Although itÃ¢â‚¬â„¢s been almost four months since Sonic made his debut on the Wii (barring VC releases!), IÃ¢â‚¬â„¢m still a little surprised at the reaction of fans on both sides. Those that enjoyed the game described how they loved the sense of speed the game brought, the challenge it possessed (that a good majority of modern games donÃ¢â‚¬â„¢t), and what felt like a return to form for everyoneÃ¢â‚¬â„¢s favorite hedgehog. From what I could tell, strangely, dissenters had complaints about the same exact aspects: the game lacked speed, was too difficult at points, and lacked the elements that brought us to love Sonic in the first place. I attempted to address that last issue on the various message boards I frequent, but anyone thatÃ¢â‚¬â„¢s a forum-goer knows that forums are the last place you should try to discuss anything intelligently.
Make Believe Reborn
It all started when Casamassina (of IGN fame) started a tidal wave with an in-game example he brought up of what he saw as poor game mechanics. He mentioned how in different levels he would zipping around a corner, only to be stopped, dead in his tracks by a log laying in the path. Just ahead was a pit that the log prevented the player from falling into. He explained that he felt an improved camera wouldÃ¢â‚¬â„¢ve fixed the issue. MattÃ¢â‚¬â„¢s lapdogÃ¢â‚¬â„¢s ate up the example and proclaimed it across the internet, most of the time without ever playing the game. If Casamassina thought it was a poor decision on the developerÃ¢â‚¬â„¢s part, thatÃ¢â‚¬â„¢s fine, IÃ¢â‚¬â„¢m okay with that. This isnÃ¢â‚¬â„¢t an article asserting that if you didnÃ¢â‚¬â„¢t like the game, you are bad at life. What bothered me is that a vast majority cried that this wasnÃ¢â‚¬â„¢t true to Sonic. I can only respond with: Ã¢â‚¬Å“ThatÃ¢â‚¬â„¢s the most ridiculous comment IÃ¢â‚¬â„¢ve ever heard.Ã¢â‚¬?
Myths and Minds Reformed
Anyone whoÃ¢â‚¬â„¢s spent anytime with Sonic knows that half of the game is having no clue where youÃ¢â‚¬â„¢re going. Almost every 2d iteration of the game had countless moments of barreling forward without any foreknowledge of whatÃ¢â‚¬â„¢s coming, hoping that death isnÃ¢â‚¬â„¢t imminent, only to breath a sigh of relief when slamming into that red springing platform thingy, and slowing moving onto the next stretch of could-be-death.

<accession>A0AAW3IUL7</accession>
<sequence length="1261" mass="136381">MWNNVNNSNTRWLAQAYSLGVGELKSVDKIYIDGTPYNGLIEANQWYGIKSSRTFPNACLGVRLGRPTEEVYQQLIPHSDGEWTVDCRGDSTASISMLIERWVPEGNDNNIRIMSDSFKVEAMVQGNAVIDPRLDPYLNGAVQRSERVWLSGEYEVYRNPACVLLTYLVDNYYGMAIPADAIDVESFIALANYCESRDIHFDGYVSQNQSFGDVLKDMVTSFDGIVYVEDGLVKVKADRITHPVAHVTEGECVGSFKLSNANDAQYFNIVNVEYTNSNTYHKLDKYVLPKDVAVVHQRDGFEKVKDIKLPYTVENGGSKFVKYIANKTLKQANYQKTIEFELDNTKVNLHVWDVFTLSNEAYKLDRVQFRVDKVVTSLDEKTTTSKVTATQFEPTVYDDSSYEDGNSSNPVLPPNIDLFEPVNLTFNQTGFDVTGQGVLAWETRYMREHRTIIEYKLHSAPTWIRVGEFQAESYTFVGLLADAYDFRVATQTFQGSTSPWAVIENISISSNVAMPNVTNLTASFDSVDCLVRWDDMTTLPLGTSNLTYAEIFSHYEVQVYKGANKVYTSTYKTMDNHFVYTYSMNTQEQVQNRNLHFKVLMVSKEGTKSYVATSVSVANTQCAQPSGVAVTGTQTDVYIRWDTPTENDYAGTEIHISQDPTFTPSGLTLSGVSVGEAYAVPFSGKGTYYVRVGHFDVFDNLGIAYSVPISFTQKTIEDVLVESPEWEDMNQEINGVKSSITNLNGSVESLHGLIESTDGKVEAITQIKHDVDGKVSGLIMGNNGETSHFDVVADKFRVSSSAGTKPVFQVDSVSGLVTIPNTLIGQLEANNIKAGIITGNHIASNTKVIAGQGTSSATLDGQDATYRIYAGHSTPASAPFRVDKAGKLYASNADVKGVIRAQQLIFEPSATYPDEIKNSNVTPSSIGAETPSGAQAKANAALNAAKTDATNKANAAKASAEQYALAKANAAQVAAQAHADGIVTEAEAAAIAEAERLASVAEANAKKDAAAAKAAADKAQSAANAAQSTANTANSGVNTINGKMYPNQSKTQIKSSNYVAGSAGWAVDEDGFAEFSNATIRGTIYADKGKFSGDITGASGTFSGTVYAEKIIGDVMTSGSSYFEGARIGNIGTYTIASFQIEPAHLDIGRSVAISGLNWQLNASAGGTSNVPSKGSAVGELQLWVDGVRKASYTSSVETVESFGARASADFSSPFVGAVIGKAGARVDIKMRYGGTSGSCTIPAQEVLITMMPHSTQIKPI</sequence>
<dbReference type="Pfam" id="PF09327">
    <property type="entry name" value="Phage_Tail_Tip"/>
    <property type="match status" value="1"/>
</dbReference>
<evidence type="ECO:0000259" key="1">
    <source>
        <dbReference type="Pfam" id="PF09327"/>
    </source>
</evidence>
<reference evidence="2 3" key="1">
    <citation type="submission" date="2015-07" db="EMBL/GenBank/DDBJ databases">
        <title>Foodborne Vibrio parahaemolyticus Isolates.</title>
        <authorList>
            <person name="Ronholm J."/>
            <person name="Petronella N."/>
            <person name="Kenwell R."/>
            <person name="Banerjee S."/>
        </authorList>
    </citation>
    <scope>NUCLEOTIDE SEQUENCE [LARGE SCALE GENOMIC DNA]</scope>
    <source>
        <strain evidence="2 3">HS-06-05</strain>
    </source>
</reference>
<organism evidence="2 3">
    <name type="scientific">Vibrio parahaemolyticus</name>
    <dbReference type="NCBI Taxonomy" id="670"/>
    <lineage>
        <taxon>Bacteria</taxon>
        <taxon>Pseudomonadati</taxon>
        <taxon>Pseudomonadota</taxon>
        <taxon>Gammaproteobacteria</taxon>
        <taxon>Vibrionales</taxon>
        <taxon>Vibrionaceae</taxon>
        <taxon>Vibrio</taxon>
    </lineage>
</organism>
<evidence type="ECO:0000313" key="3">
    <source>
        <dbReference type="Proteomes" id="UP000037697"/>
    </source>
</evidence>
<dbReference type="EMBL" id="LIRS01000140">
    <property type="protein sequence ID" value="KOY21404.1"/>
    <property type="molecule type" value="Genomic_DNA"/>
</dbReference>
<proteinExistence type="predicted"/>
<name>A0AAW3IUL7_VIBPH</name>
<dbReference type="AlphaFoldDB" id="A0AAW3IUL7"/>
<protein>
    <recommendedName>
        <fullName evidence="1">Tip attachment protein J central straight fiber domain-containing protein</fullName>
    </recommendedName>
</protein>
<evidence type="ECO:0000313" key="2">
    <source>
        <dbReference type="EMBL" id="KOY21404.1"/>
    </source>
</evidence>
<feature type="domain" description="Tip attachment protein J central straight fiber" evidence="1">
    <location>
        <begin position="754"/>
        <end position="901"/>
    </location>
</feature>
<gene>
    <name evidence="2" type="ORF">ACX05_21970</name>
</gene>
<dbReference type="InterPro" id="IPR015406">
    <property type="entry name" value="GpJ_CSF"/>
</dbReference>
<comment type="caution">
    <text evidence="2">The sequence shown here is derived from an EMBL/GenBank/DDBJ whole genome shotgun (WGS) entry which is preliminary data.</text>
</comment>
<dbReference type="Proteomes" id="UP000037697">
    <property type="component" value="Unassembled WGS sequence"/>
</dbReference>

Furthermore, if Sega was trying to recreate the original 2d Sonic in faithful 3d form, Sonic and the Secret Rings is spot-on. Putting the game on rails, while limiting free roam, ironically brought more freedom to developers as it allowed them to create an insane sense of speed on levels like Dino Jungle. This game convinced me that Sonic was never meant to go in every direction, like Mario was. The basic 2d platforming elements of Mario translated perfectly into a 3d world, but Sonic relied on limited paths that allowed for speed and acrobatics. Exploration and speed work against each other, theyÃ¢â‚¬â„¢re counter-intuitive. Sonic was never meant to take his time!
Question All ThatÃ¢â‚¬â„¢s Known
Another complaint was that it was near impossible to complete a mission successfully (besides the straight-forward ones) on the first run through. I feel my age on comments like these, and IÃ¢â‚¬â„¢m only 23. Most people who started playing video games on the NES or SNES know that part of gaming is/was learning the level/failing/learning the level some more/failing againÃ¢â‚¬Â¦until finally completing your objective. Too many younger gamers expect to be able to play through a game, and not die/fail once. IÃ¢â‚¬â„¢m not putting the blame on the youth, but on developers. Games are easier these days. ItÃ¢â‚¬â„¢s not an entirely bad thing, if youÃ¢â‚¬â„¢ve played Bayou Billy, you know what IÃ¢â‚¬â„¢m talking about. BUT gamers almost get offended when they find a game more challenging than they think it should be, resulting in backlash sometimes. I loved this aspect of SatSR as well. Playing a level over and over to memorize/find the best way to get through it carried a sense of nostalgia with it. Sonic had this aspect in 2d as well. Finding the best/right/only path through a level was an exercise in trial-and-error if there ever was one.
Legends Blurred and Torn
Despite decent reviews, I really think SatSR got slightly snubbed. Was the game flawless? Hardly. The music was absurd, though I have to admit I have a fondness for Cheese Rock (Dynasty Warriors, anyone?). Sometimes the controls were extremely frustrating, and I agree with others that some of the skills you obtained, shouldÃ¢â‚¬â„¢ve been included from the start. However, with an average of 69 on Metacritic, I personally think that we saw a bad case of reviewer-itis with IGN getting a review out quickly, and others letting Cassamasina influence their review process. It might not be worth putting so much thought into, but, whether we like or not, reviews/review scores greatly influence how a product does in this industry, and I think more than few people miss more than a few great games because of them. Revisit the game, enjoy the speed, and know that this is one of the best experiences you can have with Sonic, period.